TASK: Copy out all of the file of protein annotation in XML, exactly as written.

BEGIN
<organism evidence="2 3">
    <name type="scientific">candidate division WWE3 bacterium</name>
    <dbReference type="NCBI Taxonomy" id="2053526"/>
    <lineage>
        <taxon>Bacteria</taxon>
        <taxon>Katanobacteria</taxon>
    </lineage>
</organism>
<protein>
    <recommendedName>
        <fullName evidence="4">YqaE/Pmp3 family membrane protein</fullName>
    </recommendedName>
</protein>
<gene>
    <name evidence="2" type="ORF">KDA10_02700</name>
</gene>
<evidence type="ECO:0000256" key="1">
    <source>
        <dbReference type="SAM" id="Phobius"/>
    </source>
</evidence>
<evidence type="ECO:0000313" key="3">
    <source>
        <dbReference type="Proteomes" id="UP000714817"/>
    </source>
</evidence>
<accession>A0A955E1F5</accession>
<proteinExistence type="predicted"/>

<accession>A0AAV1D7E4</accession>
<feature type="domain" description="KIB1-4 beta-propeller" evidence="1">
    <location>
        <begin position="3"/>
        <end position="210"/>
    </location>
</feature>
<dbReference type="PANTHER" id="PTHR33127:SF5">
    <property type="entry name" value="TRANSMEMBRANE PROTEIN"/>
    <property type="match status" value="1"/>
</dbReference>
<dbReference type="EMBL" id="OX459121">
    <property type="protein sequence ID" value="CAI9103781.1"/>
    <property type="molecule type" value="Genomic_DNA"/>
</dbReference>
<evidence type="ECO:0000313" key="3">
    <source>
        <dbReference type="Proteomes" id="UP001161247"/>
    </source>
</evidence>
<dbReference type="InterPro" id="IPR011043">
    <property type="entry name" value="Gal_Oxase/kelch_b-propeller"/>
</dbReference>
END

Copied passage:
<organism evidence="2 3">
    <name type="scientific">candidate division WWE3 bacterium</name>
    <dbReference type="NCBI Taxonomy" id="2053526"/>
    <lineage>
        <taxon>Bacteria</taxon>
        <taxon>Katanobacteria</taxon>
    </lineage>
</organism>
<protein>
    <recommendedName>
        <fullName evidence="4">YqaE/Pmp3 family membrane protein</fullName>
    </recommendedName>
</protein>
<gene>
    <name evidence="2" type="ORF">KDA10_02700</name>
</gene>
<evidence type="ECO:0000256" key="1">
    <source>
        <dbReference type="SAM" id="Phobius"/>
    </source>
</evidence>
<evidence type="ECO:0000313" key="3">
    <source>
        <dbReference type="Proteomes" id="UP000714817"/>
    </source>
</evidence>
<accession>A0A955E1F5</accession>
<proteinExistence type="predicted"/>

<accession>A0AAV1D7E4</accession>
<feature type="domain" description="KIB1-4 beta-propeller" evidence="1">
    <location>
        <begin position="3"/>
        <end position="210"/>
    </location>
</feature>
<dbReference type="PANTHER" id="PTHR33127:SF5">
    <property type="entry name" value="TRANSMEMBRANE PROTEIN"/>
    <property type="match status" value="1"/>
</dbReference>
<dbReference type="EMBL" id="OX459121">
    <property type="protein sequence ID" value="CAI9103781.1"/>
    <property type="molecule type" value="Genomic_DNA"/>
</dbReference>
<evidence type="ECO:0000313" key="3">
    <source>
        <dbReference type="Proteomes" id="UP001161247"/>
    </source>
</evidence>
<dbReference type="InterPro" id="IPR011043">
    <property type="entry name" value="Gal_Oxase/kelch_b-propeller"/>
</dbReference>